Pedophiles, criminals, tax evaders, dead-beat dads attempting to escape alimony payments, etcetera, all seek refuge in Thailand, often applying to become teachers of Thai youth. It is no wonder the system needs a change.
According to the new standards, Thailand’s Ministry of Education now requires foreign teachers of English to provide the following basic documentation:
*A Bachelor’s degree in Education
*A TEFL, CELTA or TESOL certificate – (Teaching English as a Foreign Language)
*The PSTAT 20 hour course on Thai Language, Culture, Professional Standards, and Code of Conduct for foreign Teachers.
*A valid Passport and non-immigrant “B” visa
In addition to these requirements a foreign teacher needs to also supply a physician’s health certificate, several one-inch, full-faced photos, a photocopy of teacher credentials from a foreign country (if available), a photocopy of a letter certifying teaching experience, a photocopy of receipt for 500 baht as payment of Teacher License fee, a photocopy of a teacher appointment letter or an employment contract with the specification of the date of the appointment, a photocopy of Work Permit or documents certifying residence in Thailand, a photocopy of Teacher Permit Certificate (Sor Chor 11), a photocopy of Teacher Appointment Certificate (Sor Chor 19 or Sor Chor 18).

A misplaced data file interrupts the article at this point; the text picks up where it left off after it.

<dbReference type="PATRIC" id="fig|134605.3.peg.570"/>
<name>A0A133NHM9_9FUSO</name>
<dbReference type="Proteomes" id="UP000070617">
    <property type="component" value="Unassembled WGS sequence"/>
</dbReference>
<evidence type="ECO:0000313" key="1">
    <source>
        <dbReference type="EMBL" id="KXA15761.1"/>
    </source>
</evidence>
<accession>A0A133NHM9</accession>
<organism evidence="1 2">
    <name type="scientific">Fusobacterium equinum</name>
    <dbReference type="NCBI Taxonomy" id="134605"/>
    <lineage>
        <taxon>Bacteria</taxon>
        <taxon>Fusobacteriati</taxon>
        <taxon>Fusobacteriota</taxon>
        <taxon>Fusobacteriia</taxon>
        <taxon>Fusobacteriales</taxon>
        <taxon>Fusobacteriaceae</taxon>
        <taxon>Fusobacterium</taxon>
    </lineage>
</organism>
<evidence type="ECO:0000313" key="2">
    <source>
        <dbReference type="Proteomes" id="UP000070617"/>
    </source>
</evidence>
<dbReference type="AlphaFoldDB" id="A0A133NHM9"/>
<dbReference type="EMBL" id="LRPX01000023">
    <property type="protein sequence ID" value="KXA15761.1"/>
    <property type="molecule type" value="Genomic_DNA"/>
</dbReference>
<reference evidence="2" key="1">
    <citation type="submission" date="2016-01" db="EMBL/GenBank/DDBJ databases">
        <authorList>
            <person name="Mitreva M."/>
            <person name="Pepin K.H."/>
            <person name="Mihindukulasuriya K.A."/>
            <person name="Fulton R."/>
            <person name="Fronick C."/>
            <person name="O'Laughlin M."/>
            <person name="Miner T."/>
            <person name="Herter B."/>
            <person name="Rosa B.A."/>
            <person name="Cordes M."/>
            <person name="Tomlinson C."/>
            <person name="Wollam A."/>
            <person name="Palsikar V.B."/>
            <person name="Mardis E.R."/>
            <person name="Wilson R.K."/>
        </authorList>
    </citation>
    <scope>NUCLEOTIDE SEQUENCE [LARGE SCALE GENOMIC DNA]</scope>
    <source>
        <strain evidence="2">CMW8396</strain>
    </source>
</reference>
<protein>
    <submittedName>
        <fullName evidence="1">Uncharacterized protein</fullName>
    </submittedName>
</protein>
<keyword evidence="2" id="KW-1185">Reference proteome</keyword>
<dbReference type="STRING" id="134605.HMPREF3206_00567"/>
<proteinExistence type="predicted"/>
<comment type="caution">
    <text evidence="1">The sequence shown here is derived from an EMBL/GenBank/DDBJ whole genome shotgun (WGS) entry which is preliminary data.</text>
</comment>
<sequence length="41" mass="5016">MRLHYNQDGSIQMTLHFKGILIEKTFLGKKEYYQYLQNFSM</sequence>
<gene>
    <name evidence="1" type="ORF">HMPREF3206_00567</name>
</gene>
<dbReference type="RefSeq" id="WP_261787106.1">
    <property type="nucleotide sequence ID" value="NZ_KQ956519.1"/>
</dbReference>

In addition to these additions, it is now required that the foreign teacher who possesses a Bachelors degree in a field other than education, complete a certificate course in teaching at a local Thai university (about 60,000 baht and currently only available in Bangkok), or pass a knowledge equivalency exam through the Teachers’ Council of Thailand (at the cost of 4000 baht and currently only available in Bangkok).
I’m not posting this information on my blog to be exceedingly boring, but rather to “pass the word” so-to-speak, for those who Google my site in search of information about teaching in Thailand, as many teachers are not aware of these new standards and requirements.